The average balanced Australian pension fund has had its worst financial year since 1988, returning only 5.4% according to the latest Mercer pooled fund survey.
The result is less than half the 13% achieved in 1990-2000 and well down on the double-digit returns that funds had become accustomed to over the last five years.
International equities markets were the biggest contributors to the performance downturn, returning –6% for the year to June 30 in Australian dollar terms.
Yet despite the overall low returns, Australian pension funds are expected to significantly outperform most of their international counterparts.
The relatively positive outcome is the result of two main factors, both largely accessible to Australian funds only.
Firstly, a weak Australian dollar throughout 2001 has buffeted the poor performance of international equity investments, the majority of which were made on an unhedged basis.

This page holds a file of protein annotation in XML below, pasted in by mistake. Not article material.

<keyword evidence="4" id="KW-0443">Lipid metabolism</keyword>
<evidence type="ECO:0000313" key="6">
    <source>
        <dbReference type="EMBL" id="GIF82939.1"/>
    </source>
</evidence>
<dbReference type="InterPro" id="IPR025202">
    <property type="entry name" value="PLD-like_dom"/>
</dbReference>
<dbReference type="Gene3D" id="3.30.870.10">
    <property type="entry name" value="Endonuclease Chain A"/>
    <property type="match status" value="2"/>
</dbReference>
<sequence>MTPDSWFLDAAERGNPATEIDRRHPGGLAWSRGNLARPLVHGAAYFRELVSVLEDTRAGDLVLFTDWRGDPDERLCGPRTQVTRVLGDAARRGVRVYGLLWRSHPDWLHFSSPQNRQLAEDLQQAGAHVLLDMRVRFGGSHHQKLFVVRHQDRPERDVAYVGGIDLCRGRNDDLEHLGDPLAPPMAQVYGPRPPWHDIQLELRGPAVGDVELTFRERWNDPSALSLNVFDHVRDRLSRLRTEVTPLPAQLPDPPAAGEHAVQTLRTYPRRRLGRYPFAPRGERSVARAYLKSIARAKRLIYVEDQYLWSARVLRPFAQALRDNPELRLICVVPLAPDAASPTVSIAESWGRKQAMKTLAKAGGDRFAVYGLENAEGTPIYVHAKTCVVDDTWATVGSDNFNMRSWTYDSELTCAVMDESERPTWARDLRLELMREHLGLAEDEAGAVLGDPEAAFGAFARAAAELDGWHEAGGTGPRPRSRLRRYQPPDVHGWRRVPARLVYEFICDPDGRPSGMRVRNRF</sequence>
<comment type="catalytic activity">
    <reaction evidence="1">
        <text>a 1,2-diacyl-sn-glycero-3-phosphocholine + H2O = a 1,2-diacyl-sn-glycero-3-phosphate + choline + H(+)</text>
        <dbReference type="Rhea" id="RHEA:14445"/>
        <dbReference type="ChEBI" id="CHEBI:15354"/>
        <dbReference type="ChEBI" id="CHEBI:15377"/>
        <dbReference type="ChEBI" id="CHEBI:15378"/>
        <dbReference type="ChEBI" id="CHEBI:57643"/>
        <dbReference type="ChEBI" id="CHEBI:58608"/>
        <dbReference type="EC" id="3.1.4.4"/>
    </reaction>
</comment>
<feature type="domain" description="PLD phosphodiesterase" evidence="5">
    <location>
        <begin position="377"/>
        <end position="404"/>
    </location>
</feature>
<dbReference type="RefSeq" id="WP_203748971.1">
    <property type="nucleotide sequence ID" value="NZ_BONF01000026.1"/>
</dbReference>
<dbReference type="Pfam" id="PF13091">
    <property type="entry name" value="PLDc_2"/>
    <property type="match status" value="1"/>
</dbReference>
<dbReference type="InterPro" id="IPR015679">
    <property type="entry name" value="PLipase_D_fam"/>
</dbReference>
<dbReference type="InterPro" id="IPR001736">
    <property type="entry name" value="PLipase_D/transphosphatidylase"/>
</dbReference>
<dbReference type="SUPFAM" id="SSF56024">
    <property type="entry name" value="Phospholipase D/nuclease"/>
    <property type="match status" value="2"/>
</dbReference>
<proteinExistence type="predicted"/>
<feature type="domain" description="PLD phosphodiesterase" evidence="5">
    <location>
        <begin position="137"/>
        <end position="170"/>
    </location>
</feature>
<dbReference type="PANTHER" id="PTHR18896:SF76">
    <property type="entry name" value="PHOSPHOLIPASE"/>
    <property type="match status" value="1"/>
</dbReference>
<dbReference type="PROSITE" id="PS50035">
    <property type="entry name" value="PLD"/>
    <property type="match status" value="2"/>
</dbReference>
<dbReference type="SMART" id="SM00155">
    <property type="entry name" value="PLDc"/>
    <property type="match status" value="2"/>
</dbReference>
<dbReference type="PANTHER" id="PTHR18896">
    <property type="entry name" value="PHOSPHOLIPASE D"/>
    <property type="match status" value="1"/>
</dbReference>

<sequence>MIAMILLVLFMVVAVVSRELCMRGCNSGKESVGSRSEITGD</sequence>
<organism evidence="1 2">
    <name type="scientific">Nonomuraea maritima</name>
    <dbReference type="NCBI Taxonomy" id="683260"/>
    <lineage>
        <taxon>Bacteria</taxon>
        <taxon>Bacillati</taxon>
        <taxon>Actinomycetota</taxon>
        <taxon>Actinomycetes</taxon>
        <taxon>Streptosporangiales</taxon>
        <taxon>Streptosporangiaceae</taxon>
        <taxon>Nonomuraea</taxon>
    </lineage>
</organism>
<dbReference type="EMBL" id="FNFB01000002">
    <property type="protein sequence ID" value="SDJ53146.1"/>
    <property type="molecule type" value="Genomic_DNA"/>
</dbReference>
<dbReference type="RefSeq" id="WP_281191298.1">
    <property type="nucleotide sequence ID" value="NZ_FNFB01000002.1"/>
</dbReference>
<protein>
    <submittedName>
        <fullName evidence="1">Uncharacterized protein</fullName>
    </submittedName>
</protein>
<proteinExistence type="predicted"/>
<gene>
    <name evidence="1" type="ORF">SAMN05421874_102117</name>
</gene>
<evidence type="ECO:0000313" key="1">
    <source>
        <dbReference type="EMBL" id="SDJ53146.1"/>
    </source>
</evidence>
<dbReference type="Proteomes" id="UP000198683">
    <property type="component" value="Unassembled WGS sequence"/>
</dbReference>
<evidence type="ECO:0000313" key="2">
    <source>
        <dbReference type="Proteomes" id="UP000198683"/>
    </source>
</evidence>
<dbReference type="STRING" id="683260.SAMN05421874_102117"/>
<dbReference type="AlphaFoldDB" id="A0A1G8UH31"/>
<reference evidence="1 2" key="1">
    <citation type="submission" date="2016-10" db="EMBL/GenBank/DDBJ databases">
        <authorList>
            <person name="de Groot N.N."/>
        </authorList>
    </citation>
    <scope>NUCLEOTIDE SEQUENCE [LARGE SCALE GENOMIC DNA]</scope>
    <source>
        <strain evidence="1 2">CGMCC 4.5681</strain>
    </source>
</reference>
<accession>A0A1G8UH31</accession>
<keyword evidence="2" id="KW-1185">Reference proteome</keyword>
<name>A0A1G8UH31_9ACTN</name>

And secondly, Australian equities, a major asset class for Australian pension funds, were the star performers on the world share stage in 2000-2001, returning 9.1% for the year.
Early forecasts suggest the Australian share market will again be the standout performer in 2001-2001, returning approximately 9% in Australian dollar terms, compared to only 2% for international markets.
The Pensions Regulator (TPR) and Financial Conduct Authority (FCA) have outlined plans to better understand the consumer pensions journey as they launch their joint strategy.
The Pensions and Lifetime Savings Association (PLSA) is in the process of convening an industry-wide group to take forward the work of the Institutional Disclosure Working Group (IDWG).
The Transfers and Re-registration Industry Group (TRIG) has given its support to an initiative which aims to complete occupational pension transfers within three weeks.